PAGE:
This isn’t a new article, but I came across it again the other day and found it interesting. The article asks whether it’s better to penny pinch and save on the little things (like making coffee at home rather than buying it) or if you should forget the small stuff and just make big changes (like getting rid of your second family car). The article also offers the obvious third answer – do both.
One financial planner interviewed said “Pinching pennies is the most emotionally draining way to save.” I don’t know that I agree. I suppose you are cutting out little things and making sacrifices and not seeing a huge amount of savings, and for some people, that can be tough. Penny pinching can be time consuming. It can require lots of planning ahead before grocery shopping and giving up your daily latte. But it does add up. Maybe not in the first day, but the money does accumulate.
For example, I bring my coffee every day. If I bought regular coffee, it would probably cost $2 a day (but I would likely splurge on lattes sometimes). Now, that doesn’t mean I save $2 a day because I’m still buying coffee. I buy coffee that costs around $7 a bag. Let’s say I get 20 days out of that bag. That means that in 20 days, I’ve saved over $30. Sure, it’s not a lot, but it adds up. Try it yourself with one of your regular expenses. Or you can just check out this coffee calculator.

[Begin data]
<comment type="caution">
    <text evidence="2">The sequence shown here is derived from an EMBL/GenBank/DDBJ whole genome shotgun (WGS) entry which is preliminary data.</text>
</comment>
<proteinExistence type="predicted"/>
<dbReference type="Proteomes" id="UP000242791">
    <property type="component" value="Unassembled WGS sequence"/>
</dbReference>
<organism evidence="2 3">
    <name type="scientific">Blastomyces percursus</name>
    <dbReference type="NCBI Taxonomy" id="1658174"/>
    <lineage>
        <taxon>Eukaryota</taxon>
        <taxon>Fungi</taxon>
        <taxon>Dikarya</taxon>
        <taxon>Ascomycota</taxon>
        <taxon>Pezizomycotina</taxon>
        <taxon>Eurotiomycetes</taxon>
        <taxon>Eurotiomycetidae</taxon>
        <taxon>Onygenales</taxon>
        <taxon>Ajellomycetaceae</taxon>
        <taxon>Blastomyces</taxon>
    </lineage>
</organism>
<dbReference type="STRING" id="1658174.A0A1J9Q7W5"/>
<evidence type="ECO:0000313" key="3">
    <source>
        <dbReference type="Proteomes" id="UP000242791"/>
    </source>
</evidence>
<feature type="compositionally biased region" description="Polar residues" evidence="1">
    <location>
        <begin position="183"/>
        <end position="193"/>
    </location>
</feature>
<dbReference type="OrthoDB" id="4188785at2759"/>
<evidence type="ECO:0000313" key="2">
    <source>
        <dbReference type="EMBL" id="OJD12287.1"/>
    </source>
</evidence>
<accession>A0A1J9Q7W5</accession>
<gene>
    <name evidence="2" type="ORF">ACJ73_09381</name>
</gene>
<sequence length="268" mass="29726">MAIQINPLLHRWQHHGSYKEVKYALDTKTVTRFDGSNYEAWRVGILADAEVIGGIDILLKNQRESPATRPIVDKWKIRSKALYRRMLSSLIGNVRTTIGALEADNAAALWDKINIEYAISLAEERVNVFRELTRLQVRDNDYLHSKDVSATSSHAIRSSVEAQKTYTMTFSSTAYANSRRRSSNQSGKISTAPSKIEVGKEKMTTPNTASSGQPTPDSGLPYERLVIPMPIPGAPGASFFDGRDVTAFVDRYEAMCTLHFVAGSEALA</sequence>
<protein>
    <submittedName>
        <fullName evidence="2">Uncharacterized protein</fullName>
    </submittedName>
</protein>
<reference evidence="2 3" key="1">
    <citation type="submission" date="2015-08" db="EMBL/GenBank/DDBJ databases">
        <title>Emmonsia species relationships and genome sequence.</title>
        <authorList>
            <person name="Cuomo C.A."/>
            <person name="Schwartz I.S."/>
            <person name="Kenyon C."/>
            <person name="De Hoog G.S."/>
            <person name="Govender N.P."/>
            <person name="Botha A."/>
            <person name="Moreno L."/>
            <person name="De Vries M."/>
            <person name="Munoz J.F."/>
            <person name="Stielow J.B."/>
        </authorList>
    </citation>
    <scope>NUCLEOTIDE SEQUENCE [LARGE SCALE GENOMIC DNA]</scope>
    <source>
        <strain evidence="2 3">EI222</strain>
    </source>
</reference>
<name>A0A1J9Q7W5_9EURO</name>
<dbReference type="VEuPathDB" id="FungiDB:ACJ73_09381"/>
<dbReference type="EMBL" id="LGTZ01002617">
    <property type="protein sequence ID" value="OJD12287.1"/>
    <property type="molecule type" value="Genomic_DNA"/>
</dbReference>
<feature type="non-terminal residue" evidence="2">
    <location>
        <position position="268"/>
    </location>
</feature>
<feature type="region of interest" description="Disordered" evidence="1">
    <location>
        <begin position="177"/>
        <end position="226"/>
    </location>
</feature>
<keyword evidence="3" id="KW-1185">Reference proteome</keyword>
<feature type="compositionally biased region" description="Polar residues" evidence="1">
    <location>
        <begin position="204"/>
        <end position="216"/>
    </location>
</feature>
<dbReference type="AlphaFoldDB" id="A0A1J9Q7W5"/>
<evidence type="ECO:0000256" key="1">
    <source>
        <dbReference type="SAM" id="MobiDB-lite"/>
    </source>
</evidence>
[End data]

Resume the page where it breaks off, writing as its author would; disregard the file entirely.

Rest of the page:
Do you save clipping coupons? Yes, if you use them on products you normally buy. Sure, it takes time. But again, those little things add up.
Now sure, it would be “faster” to save by getting rid of a second family car or moving into a smaller home, but not everyone has the ability to take those steps. But if you can, why not go for it? And if you’re looking to buy something expensive, do your research and make sure you’re buying the best you can get for your money. Shop around.
And hey, splurge on that $4 latte every so often. You deserve a little fun, after all.
How about you? Are you a penny pincher or do you choose to save in bigger ways?
Megan is a 30-something government employee in the Washington, DC area. She got interested in Personal Finance when she got out of college and realized that her paycheck wasn’t going to go as far as she had hoped. Since starting this blog, she has managed to buy a house and make a solid start on her retirement goals, and hopes to help others do the same. Here is her story:
In 2007, I was a gainfully employed 20-something with no debt but not a lot of knowledge about personal finance. It was a co-worker’s comment about Roth IRAs that sent me to the internet, searching for information. It was then that I realized that I really didn’t know a whole lot about personal finance and that my current financial situation was due a lot to inherent frugal tendencies, generous family members, a fear of debt, and good luck. While that was working for me, clearly I needed a better plan.
While I had no debt, I was also pretty much living paycheck to paycheck and not worrying about going over budget (I say this as if I had a real budget) because I had an emergency fund set aside to cover any overages.
Except that’s not what an emergency fund is for.
So I did a lot of research, read a lot of blogs, and decided that I needed a plan. I needed to budget. I needed to know what I was spending my money on. I needed to prepare for the future.
I decided to create a blog not only to make myself accountable to others but also to share the knowledge that I gained along the way. I’ve learned so much from my fellow bloggers, and I hope that my readers can find something useful in what I have to share as well.